He is also awaiting the arrival of several varieties of Hibiscus. Each year the English Garden showcases the plants of the year selected by the National Garden Bureau. 2021 is the Year of the Hardy Hibiscus. Gillespie is excited to grow Hibiscus Blackberry Merlot which has 20 cm rich, deep velvety red flowers and deep green foliage. Another variety, Midnight Marvel, has scarlet red 20 cm flowers and deep wine-purple, maple-like foliage. These zone 4 North American native plants love the sun and bring a tropical influence to garden borders. Hardy Hibiscus are hybrids of the species Hibiscus moscheutos, a species that can be found growing naturally in wetlands and along riverbanks from Ontario and Massachusetts, extending down into Texas and Florida. Knowing where plants originate helps us to better understand the kind of growing conditions they need in our gardens. Hibiscus thrives in moist, well-drained soil. Ensuring adequate moisture results in larger flowers and lush foliage.
Hardy hibiscus can grow to 120 cm or taller but even plants that tall have a place at the front of the border if you have the space, says Gillespie. "It makes them more accessible to visitors without having to stoop down."
Another zone 4 hibiscus, Summerific Cranberry Crush, lasted five years in the middle of the English Garden, says Gillespie, with no added winter protection. That kind of success is worth repeating and this year the English Garden will feature many different varieties of hibiscus in varying heights including an annual tropical hibiscus called Hibis-Q in reds, yellows, and pinks.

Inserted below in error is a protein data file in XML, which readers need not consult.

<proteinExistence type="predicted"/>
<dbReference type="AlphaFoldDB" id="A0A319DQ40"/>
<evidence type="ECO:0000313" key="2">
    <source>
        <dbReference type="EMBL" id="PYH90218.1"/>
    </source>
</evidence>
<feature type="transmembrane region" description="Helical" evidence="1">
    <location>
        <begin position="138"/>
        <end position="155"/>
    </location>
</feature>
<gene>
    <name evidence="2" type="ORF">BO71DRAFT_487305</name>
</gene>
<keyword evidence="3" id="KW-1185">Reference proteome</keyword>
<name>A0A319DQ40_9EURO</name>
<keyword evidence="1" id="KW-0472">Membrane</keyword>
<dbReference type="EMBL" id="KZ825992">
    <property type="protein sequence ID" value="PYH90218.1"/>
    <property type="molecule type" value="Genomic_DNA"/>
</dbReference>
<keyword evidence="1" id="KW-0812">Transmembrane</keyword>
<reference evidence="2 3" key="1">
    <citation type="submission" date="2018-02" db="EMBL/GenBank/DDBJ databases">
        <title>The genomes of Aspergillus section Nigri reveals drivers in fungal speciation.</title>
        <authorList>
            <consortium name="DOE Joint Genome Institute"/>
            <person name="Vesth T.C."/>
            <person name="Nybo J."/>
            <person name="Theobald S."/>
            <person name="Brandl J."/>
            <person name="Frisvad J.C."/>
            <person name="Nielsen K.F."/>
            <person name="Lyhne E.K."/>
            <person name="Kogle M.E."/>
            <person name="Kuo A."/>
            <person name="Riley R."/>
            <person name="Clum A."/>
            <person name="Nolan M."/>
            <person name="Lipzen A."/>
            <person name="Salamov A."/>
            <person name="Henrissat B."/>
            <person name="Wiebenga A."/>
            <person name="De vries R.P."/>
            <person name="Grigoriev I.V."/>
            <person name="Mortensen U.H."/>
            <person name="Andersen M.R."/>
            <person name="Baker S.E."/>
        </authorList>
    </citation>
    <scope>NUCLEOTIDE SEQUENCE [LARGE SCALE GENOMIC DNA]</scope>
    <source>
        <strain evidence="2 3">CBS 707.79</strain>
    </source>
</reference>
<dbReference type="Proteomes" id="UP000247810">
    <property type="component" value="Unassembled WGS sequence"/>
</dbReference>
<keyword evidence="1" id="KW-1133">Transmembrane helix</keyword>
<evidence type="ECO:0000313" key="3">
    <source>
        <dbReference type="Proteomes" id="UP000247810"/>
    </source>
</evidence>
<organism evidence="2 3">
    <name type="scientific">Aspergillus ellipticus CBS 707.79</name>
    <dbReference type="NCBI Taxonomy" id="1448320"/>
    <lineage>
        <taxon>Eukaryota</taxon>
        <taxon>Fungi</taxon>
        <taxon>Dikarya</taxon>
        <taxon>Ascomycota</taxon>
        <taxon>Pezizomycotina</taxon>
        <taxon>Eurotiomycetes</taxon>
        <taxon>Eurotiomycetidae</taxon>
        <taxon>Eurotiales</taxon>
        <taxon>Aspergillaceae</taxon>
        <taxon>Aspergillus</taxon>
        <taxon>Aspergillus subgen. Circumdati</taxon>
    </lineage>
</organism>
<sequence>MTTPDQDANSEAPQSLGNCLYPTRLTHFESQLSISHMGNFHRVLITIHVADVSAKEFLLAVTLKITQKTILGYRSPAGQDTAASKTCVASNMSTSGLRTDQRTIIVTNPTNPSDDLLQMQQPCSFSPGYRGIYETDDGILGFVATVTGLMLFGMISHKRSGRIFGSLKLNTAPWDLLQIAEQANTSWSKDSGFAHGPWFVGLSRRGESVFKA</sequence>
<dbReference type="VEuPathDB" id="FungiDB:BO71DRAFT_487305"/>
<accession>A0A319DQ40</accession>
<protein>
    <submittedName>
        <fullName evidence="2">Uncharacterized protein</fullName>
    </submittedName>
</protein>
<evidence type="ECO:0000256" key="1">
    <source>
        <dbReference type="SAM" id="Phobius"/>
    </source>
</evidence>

"Last year we grew Hibiscus Mahogany Splendor and overwintered several in the greenhouse," says Gillespie. A popular annual grown for its mahogany-red, maple-like foliage, architectural branching and statuesque height, Gillespie and his staff have experimented with pruning Mahogany Splendor into tree forms which will serve as background plants.
2021 is also the Year of the Monarda. Monarda or bee balm is an old-fashioned native perennial that is very well-suited to our climate. Deer and rabbit resistant, monarda attracts hummingbirds. "We’re bringing in Monarda Coral Reef which we haven’t grown before," says Gillespie. An introduction from the Morden Research Station, Coral Reef has deep pink flowers and good resistance to powdery mildew.
Annuals can be used to great effect in garden borders. In one example, repeating clumps of Roman Red Salvia, a fast-growing, long-blooming, vibrant red annual salvia, were used to accent a double border in the English Garden which consists of Limelight Hydrangea shrubs, purple Joe Pye Weed and Macleaya cordata Plume Poppy which has airy panicles of creamy white flowers above large lobed grey-green leaves with silver undersides.
This year, the English Garden will feature Alstroemeria. "It’s a gorgeous cut flower," says Gillespie, "and we’re looking forward to experimenting with it." Gillespie also plans to work with more shrubs which he says are great for adding to borders because they bring shape and texture to the border as well as year-round interest.
I would like to emulate a double shade border I saw on a visit to Ottawa which was planted with Hydrangeas, ferns, and Astrantia Masterwort, a delicate but hardy flowering perennial. The border design also included boxwood but Morden Upright Yew, hardy to zone 3, would make a nice substitute.